analgesic ladder

A venerated approach to managing a range of pain severity, formulated by the WHO for cancer; the ladder divides pain into
(1) mild—requiring NSAIDs and, if the pain is post-operative in nature, infiltration with local anaesthetics
(2) moderate—Step 1 plus opioid analgesics PRN
(3) severe—Step 1 and Step 2 plus local anesthetic neural blockade ±catheter plus sustained-release opioid analgesics
The stepwise approach to pain is valid for other types of pain—e.g., postoperative pain, sickle crisis pain, pelvic inflammatory disease

analgesic ladder

, World Health Organization analgesic ladder
A framework for the treatment of pain in patients with cancer and other disorders, in which the patient is treated first with anti-inflammatory analgesics such as ibuprofen or mild, non-narcotic pain relievers such as acetaminophen but subsequently may be treated with narcotic analgesics of increasing strengths if anti-inflammatory drugs or adjunctive therapies do not alleviate pain.
References in periodicals archive ?
The protocol was based on the World Health Organization analgesic ladder and the Beating osteoARThritis strategy for stepped care in hip and knee OA (Arthritis Care Res.
The World Health Organisation's analgesic ladder, although developed for managing cancer pain, is used as a guide for managing acute and chronic pain worldwide.
Compare and contrast the strengths and limitations of the renal adaptation of the World Health Organization (WHO) analgesic ladder
10) This analgesic ladder approach is not an evidence-based guideline, but provides a systemic approach to the management of cancer pain, (11) especially in resource-limited areas.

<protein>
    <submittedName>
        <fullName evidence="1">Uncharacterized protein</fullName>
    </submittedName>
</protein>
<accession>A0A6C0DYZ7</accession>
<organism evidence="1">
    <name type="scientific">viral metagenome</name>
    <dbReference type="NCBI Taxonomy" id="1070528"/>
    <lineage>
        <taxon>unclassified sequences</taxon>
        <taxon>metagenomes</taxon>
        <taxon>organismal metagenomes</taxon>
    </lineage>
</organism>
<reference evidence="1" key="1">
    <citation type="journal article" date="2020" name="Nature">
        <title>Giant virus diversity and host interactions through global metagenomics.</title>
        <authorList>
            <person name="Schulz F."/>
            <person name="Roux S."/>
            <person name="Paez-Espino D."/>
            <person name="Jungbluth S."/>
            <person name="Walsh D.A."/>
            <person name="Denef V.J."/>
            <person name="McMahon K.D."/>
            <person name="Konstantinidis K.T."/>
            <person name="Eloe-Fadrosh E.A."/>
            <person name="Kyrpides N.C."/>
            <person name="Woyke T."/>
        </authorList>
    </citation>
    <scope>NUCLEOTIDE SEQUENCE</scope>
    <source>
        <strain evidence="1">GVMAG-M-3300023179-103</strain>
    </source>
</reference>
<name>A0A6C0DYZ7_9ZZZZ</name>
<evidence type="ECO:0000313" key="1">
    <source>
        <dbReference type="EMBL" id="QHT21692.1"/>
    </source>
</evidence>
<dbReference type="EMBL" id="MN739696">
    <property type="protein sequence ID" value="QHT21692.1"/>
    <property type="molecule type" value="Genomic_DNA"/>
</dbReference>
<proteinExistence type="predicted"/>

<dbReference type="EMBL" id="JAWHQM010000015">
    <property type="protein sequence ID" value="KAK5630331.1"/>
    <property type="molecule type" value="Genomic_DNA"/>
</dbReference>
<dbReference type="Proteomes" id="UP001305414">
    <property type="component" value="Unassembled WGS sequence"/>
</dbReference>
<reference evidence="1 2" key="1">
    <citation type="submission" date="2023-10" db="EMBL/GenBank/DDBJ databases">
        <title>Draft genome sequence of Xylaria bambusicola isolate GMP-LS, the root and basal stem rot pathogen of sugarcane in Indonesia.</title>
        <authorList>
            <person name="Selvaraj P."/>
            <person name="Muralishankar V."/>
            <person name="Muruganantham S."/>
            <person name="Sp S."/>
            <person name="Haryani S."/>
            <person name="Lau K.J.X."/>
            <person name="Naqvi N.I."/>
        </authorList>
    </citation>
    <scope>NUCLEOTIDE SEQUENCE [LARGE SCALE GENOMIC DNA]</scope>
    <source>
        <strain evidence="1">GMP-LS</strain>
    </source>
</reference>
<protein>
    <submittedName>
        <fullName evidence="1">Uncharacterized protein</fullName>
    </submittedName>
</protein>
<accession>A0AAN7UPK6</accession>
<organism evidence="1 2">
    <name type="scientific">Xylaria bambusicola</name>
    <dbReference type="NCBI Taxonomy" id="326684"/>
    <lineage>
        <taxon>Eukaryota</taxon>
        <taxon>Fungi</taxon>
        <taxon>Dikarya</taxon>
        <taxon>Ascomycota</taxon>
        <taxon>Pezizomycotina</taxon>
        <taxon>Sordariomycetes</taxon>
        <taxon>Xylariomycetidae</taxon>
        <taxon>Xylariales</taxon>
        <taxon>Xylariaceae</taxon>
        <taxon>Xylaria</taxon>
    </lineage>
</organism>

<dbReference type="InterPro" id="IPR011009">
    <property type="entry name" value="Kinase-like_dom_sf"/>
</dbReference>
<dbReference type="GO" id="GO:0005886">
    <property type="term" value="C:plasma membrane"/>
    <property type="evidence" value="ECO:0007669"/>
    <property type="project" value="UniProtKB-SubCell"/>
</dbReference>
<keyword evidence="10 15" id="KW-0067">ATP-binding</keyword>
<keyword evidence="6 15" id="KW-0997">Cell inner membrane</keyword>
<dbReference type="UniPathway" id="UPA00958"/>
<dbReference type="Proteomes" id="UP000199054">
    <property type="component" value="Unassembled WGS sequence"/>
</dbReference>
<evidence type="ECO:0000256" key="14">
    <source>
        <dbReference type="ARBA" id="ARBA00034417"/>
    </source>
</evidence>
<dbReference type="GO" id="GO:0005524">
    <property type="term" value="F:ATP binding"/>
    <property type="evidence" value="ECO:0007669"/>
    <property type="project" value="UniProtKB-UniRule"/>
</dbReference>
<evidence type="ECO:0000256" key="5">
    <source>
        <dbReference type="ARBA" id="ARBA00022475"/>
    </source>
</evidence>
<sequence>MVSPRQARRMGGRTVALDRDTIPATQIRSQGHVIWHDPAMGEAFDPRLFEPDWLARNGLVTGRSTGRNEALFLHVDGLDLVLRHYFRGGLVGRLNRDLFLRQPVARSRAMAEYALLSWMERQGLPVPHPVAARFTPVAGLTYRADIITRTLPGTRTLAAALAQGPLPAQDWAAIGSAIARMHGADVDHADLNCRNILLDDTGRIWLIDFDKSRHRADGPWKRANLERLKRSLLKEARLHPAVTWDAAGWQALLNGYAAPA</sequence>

According to the analgesic ladder (Figure 1) paracetamol should first be tried: if ineffective, when taken as recommended, codeine should be added, and only after that (step 2) should NSAIDs be considered.
For other patients, their pain defies understanding and does not respond to the standard analgesic ladder of NSAID-adjuvant-opioid.
Step 1 of the WHO analgesic ladder recommends acetaminophen, nonsteroidal antiinflammatory drugs (NSAIDs), or adjuvants as first-line therapy for mild pain.
The WHO method consists of a three-step analgesic ladder in which more aggressive therapy can be added as the resident experiences increasing pain, (with [+ or -] meaning "with or without"):
In 1990, the World Health Organization proposed an analgesic ladder for the treatment of cancer pain.
Pain Pathways Types of Pain Measurement of Pain Treatment Modalities-Pharmacologic Management Analgesic Ladder Step I Drugs Step II Drugs Step III Drugs
Which of the following statements regarding the renal WHO analgesic ladder in hemodialysis patients is false: